As you may know we have had layer chickens since late June 2015. We decided this year that we wanted to try our hand at raising our own meat chickens. We did some research and thought we would go with the Frey's Dual Purpose breed (a slower growing breed) to avoid the problems people found with other quick growing meat breeds.
We had prepared a coop that would keep our layers separated from the new birds. We were very pleased that entire structure could be made from recycled materials. Our research had told us that the birds would not mix well and that the new birds needed to be about the same size before we could think about introducing any of the hens into our layer flock. This was another reason we chose the Dual Purpose breed. We thought we may like a few to be kept as layers.
In early July we picked up our order at the local pet store. In our area that is the easiest option for getting birds. We had ordered 15 3 week old unsexed chicks. We chose that age as we do not have the ability to have the heat lamp that is required for day olds and unsexed as it was a slightly cheaper option and to broaden our experience since to date we have only had hens.
Here is the first look at our new additions on our YouTube channel
Initially the chicks were confined to a small portion of the coop. This was done in part to help them keep warm as the nights can get rather chilly for a young bird. We also wanted to be sure there were no corners in the area as young chicks are notorious for piling up on each other and a corner is the best place for them to lose their young lives. You can see video on how we started them out in the coop here.
And here they are at 5 1/2 weeks using the full coop.
Just shy of 15 weeks later we thought it time to try our hand at butchering. Since this was being done outside we had to be sure the weather was right and not wait too long as it would be cold before you know it. We picked the first rooster and Ed, who had watched many how-to videos, was the one with the knife. We have a few videos of the process which you can see on our Northern Dirtbag YouTube channel. There is one of the butchering, one for the plucking, one for the final hanging step and lastly one of the finishing. The first one was dry plucked so that we could experience the process.
The first rooster was finished and Tricia had a try at peeling chicken feet. It's not difficult. You slip them into boiling water for about 20 seconds and then the skin just peels right off. We had people ask why we peeled them. Tricia had never used feet before but wanted to as an addition for stock making. It was what we saw on a video is the simple answer but after being asked we investigated further and found that chicken feet purchased at a store are nice and clean (not sure of the process and don't want to know) so that most don't peel those. Also we found that some people don't like the flavour the skin adds to the stock. While the feet do make the stock much more gelatinous we don't know if there is much change in the flavour but we skinned our chicken feet for this first go.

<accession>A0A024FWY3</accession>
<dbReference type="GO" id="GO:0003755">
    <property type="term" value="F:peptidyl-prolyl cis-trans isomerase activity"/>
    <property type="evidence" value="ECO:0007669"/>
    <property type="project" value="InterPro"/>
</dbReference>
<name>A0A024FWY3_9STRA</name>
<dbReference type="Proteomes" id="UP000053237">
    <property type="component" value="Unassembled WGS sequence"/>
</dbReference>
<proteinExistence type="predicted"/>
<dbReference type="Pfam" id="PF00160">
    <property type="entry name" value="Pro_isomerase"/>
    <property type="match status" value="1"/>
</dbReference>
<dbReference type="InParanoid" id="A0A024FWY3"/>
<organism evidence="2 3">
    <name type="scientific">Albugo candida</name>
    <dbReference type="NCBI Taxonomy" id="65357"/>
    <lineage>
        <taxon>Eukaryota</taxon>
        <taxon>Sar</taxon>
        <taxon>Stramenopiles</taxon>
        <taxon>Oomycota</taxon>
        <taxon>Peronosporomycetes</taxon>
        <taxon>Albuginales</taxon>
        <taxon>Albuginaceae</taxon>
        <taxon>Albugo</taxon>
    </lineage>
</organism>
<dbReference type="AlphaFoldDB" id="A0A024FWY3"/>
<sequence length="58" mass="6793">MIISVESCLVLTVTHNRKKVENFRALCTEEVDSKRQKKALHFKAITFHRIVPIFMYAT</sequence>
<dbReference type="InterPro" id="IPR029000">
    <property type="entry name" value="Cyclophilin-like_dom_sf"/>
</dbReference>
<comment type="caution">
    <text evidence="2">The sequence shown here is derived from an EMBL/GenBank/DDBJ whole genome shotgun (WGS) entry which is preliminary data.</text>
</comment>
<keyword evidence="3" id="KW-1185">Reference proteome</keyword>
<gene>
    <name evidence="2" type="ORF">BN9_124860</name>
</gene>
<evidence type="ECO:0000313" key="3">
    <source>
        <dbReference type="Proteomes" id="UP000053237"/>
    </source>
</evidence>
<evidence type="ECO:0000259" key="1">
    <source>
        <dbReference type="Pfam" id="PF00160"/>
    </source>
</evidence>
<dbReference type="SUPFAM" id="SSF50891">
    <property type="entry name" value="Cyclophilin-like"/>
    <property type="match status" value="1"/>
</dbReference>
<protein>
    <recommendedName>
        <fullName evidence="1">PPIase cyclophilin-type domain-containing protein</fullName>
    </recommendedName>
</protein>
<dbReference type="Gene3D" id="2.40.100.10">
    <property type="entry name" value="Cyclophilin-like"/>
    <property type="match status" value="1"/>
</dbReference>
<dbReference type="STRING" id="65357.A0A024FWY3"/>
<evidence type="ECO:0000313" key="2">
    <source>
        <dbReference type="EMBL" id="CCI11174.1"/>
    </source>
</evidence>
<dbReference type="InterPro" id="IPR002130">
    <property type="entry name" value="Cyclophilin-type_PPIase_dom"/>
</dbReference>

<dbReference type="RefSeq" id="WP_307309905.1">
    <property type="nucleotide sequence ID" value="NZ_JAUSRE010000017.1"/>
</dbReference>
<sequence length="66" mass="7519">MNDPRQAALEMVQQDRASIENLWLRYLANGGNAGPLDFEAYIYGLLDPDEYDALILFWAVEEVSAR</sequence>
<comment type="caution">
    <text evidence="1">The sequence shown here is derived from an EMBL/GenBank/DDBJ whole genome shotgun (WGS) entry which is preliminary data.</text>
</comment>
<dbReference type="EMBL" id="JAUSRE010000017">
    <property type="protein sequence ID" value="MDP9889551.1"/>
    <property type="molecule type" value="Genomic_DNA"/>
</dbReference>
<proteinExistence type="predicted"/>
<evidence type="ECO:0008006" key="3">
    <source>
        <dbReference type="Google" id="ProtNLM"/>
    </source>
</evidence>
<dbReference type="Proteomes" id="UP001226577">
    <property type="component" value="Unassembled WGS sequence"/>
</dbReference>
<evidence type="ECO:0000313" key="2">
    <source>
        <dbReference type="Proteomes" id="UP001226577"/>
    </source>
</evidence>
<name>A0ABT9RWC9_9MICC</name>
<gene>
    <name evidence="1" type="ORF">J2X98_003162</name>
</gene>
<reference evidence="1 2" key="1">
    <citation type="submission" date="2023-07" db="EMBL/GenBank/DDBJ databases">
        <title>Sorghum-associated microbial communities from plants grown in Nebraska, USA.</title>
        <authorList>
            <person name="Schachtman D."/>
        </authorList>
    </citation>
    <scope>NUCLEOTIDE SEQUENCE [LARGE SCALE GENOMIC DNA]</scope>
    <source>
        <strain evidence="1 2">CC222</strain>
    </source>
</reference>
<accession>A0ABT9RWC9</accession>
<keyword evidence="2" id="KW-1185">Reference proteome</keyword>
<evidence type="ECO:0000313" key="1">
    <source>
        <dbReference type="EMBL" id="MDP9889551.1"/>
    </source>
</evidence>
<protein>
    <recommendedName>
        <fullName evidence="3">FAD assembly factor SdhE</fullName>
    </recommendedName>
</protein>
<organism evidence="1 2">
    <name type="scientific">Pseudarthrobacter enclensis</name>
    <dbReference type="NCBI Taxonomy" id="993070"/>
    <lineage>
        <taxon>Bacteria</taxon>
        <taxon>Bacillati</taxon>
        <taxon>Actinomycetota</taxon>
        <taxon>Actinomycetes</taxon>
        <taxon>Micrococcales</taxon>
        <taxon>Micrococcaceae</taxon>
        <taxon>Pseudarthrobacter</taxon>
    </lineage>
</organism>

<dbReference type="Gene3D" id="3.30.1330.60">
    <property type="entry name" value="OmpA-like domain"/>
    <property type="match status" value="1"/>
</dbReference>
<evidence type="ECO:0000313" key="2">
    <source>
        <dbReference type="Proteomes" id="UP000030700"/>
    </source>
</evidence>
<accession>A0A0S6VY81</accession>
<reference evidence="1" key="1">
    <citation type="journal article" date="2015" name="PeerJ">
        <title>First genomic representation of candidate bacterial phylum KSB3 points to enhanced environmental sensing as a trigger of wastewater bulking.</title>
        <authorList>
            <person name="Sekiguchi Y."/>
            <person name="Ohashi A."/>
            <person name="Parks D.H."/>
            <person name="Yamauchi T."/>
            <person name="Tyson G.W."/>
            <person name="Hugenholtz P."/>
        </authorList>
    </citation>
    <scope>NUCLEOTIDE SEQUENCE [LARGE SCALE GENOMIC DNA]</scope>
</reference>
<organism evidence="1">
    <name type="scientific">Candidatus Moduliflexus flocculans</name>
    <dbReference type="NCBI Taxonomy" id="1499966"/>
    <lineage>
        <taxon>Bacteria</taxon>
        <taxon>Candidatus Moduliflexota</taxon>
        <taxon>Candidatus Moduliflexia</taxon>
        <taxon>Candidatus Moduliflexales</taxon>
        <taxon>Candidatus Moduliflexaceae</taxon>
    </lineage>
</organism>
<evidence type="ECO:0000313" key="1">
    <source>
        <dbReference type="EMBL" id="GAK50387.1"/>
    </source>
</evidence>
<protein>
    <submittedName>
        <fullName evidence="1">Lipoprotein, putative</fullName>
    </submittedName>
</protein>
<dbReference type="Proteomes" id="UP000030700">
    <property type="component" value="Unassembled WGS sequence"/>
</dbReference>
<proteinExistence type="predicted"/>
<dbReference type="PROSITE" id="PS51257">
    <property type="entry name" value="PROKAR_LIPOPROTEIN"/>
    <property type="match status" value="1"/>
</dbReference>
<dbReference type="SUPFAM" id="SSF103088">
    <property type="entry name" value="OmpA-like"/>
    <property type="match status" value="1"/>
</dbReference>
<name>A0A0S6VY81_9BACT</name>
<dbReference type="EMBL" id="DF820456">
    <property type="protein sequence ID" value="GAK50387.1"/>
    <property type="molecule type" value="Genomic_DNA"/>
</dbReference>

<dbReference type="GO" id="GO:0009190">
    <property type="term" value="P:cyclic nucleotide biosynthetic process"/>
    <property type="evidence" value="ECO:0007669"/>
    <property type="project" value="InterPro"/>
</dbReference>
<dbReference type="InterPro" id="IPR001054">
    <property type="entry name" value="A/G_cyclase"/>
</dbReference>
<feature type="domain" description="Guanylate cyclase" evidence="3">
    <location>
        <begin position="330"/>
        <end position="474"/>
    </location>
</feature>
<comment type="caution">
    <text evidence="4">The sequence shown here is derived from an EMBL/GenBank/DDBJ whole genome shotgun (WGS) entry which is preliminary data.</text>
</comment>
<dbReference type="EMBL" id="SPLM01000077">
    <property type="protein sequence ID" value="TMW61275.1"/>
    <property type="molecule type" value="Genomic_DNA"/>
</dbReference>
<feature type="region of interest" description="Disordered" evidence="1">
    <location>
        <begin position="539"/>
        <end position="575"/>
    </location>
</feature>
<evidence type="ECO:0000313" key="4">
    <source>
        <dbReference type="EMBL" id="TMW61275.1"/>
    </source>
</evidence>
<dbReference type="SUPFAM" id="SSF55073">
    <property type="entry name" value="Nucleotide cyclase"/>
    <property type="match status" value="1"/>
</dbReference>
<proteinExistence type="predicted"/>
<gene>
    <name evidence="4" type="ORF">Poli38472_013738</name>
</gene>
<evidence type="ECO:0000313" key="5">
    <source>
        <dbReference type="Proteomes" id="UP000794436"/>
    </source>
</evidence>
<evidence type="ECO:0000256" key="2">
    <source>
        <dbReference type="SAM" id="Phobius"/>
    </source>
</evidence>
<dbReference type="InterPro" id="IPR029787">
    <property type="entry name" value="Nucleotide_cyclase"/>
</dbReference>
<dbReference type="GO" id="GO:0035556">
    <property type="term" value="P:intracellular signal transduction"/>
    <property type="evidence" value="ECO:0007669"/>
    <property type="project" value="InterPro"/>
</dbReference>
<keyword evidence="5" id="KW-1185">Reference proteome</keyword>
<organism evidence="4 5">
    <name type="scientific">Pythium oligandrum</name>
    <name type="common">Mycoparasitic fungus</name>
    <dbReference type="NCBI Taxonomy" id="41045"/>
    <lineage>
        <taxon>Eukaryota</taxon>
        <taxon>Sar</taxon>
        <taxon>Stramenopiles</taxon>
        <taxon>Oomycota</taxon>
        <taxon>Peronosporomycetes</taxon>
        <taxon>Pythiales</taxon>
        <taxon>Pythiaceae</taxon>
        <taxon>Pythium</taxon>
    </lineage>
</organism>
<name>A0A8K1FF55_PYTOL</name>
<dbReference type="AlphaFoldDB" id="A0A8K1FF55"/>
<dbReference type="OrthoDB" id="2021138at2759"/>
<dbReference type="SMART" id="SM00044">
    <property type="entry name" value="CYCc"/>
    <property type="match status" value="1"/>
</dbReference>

We were quite happy with our accomplishment and had the chicken for dinner that night. It was DELICIOUS!
We had 16 chickens left. 7 roosters and 9 hens. We thought 4 new additions to the layers would be sufficient. Thanks to Google we learned that one way to add birds to your flock is to add them after dark. We did one the first night and found in the light of day that she had been picked on by the other girls. The next night we added another and that seemed to help. The remaining two were added the next night and they all seem to get along now. We were concerned that we saw no eggs in the other coop, even though they had nesting boxes. There have now been a few tiny eggs, some which are soft shelled and a couple outside the boxes, in the run, which we attribute to our new hens.
That left us with 12 chickens to get ready for freezer camp. Oh and yes we are very pleased that our new solar set up allows us to run a freezer in the warmer weather. We decided to switch to dipping the birds into hot water to make the plucking easier and faster. Fortunately we have some very kind neighbours who loaned us a propane burner. That made getting and keeping warm water much easier. We planned to do 4/day for 3 days. Thankfully we started with the roosters as the hens were definitely easier and it would have been a shocker had we started the other way.
We now have a freezer full of chicken. We look forward to once again enjoying chicken dinners and the leftovers that inevitably come when you cook a whole chicken for only two people. Tricia is excited to again be making her own stock and the soup options that follow. This will be her first try at cooking stock on the woodstove. We only have the small woodstove in the trailer but winter's cold means it runs non-stop and she loves to keep her stock cooking for 24 hours.
We are still planning what we will do next year but this years experience means that we feel quite comfortable raising and butchering our own chickens.
Have your raised your own chickens? Or maybe you have cows, goats or rabbits? Share your animal raising adventures with us in the comments. We love to read the experiences of others.